In a departure from the policy of the previous administration, the United States has announced that it has joined an initiative to bring about tighter policing of online content, launched in the wake of the March 2019 Christchurch, New Zealand mosque massacre.
The initiative, known as the Christchurch Call to Action to Eliminate Terrorist and Violent Extremist Content Online, was unveiled in May of the same year, with New Zealand and France driving it.
Social media came under intense pressure from governments and regulators at the time, since the Australian who committed the crime livestreamed it on Facebook and was also active elsewhere online. In New Zealand and Australia, entire websites got blocked, with ISPs and telecommunications companies joining in the effort to prevent internet users from accessing this content.
Those behind the Christchurch Call believe that the attack inspired others around the world to similar action, and their solution is to have governments and tech and social media companies come together in removing content that they deem to be extremist.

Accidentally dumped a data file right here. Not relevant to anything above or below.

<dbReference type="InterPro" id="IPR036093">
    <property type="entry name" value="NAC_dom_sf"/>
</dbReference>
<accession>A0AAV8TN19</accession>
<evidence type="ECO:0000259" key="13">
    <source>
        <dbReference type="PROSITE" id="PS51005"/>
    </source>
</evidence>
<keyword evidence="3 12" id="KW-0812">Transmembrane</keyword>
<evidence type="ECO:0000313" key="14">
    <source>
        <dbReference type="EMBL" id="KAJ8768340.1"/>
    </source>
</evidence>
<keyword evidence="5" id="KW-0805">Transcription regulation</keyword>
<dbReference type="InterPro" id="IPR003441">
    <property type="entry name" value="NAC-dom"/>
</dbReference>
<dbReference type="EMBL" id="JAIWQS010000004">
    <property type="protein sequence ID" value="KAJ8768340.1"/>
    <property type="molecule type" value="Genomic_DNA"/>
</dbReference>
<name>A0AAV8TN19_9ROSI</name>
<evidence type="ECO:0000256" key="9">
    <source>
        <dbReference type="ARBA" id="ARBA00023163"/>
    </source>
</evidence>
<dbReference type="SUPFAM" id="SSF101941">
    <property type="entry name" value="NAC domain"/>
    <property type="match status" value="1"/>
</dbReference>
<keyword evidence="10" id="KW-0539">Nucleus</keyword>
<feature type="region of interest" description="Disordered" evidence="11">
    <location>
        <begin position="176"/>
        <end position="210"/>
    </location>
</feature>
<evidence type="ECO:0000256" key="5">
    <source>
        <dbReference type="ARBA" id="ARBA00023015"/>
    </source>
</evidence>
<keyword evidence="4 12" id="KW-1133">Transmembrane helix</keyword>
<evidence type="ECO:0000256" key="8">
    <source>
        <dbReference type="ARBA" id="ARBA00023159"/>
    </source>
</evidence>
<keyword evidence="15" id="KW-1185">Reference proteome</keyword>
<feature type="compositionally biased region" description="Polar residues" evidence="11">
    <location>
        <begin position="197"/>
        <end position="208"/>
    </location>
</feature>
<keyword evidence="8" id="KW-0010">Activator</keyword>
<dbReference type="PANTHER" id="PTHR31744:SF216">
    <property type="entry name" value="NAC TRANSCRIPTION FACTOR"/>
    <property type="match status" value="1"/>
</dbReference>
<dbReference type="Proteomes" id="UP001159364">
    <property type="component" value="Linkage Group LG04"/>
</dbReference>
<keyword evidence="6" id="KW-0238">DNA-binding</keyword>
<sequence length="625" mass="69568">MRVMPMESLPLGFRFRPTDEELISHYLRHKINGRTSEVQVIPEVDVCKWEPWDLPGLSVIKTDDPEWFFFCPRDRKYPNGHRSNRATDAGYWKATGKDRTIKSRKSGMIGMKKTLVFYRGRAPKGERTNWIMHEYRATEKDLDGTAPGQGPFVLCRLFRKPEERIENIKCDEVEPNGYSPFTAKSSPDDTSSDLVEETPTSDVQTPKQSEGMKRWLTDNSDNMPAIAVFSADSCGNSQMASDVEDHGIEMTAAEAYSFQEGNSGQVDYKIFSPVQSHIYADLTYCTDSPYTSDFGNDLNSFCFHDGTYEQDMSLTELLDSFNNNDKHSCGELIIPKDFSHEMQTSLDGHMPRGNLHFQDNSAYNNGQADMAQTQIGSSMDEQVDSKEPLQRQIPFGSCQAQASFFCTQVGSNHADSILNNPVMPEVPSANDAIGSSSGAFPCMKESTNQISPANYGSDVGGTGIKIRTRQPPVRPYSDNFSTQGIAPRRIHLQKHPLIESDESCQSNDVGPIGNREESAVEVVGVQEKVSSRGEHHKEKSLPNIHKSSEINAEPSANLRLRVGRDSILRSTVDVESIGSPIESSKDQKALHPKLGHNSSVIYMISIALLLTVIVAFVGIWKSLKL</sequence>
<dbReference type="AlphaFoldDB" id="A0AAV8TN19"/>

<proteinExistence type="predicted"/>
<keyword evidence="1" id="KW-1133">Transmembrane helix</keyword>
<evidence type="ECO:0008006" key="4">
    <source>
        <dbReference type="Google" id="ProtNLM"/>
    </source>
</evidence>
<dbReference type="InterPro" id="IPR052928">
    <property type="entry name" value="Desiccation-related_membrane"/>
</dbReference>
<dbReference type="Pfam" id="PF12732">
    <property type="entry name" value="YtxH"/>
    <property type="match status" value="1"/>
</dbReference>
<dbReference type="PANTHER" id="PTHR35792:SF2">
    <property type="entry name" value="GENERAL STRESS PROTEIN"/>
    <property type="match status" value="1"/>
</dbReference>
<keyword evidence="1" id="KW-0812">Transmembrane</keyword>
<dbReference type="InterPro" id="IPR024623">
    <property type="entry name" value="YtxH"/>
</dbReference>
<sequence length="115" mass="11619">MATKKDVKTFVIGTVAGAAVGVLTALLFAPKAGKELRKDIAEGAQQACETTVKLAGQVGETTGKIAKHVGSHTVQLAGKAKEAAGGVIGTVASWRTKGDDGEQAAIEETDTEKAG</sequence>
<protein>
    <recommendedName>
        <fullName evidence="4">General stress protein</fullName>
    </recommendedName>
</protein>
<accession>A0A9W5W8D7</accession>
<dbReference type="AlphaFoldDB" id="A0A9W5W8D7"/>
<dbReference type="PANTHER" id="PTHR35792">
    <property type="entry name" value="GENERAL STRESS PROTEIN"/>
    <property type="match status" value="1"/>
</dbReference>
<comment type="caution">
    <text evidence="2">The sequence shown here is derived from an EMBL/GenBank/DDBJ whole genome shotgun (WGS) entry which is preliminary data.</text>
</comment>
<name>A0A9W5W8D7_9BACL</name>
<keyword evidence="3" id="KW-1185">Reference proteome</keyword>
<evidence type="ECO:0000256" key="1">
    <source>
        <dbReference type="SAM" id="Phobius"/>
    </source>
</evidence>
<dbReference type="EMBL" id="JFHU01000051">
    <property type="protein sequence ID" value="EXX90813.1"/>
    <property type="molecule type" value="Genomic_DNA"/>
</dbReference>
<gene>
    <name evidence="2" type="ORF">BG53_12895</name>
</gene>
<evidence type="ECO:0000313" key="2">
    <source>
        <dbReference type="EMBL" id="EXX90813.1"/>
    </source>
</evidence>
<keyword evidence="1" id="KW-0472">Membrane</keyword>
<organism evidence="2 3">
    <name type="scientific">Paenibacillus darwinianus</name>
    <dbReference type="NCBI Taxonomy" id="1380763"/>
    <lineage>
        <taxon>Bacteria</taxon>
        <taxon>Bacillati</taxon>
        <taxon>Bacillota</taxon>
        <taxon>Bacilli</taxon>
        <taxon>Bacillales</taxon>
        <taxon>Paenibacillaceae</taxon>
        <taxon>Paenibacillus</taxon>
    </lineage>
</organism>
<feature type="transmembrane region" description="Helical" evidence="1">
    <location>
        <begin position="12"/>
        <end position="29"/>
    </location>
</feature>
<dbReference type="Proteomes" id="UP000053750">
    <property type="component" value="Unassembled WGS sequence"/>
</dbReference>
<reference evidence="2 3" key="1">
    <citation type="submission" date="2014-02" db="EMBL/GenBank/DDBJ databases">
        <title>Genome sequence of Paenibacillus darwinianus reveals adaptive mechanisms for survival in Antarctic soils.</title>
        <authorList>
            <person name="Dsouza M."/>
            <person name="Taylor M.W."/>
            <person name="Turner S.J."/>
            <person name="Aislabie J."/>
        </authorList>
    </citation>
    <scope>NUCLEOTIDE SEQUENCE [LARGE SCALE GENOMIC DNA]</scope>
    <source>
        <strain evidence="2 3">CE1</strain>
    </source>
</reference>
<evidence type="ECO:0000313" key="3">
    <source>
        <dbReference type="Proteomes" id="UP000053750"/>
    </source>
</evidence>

Before the US joined, more than 50 other governments did the same, while Facebook, YouTube, Twitter, Amazon, Microsoft and Google all supported the initiative.
The Biden administration move is not surprising, given that the State Department supported the Christchurch Call in March, saying also that it was “encouraging” tech companies to more strictly enforce their community standards and terms of service as a way to remove users seen as inciting violence.
A statement issued now to announce that the US has formally joined the initiative mentions combating what's termed as domestic violent extremism as one of the current administration's priorities, and clearly, cooperating with others who have signed on to the Christchurch Call is seen as a way to help achieve this goal.
The State Department was careful to present its membership in the initiative as mindful of the importance of free expression, suggesting that the Christchurch Call is not designed to restrict speech.
In addition to enforcing rules on social networks more vigorously, the State Department would also like to see anti-extremist propaganda (“credible alternative narratives”) promoted more heavily as another way to counter content the authorities disapprove of.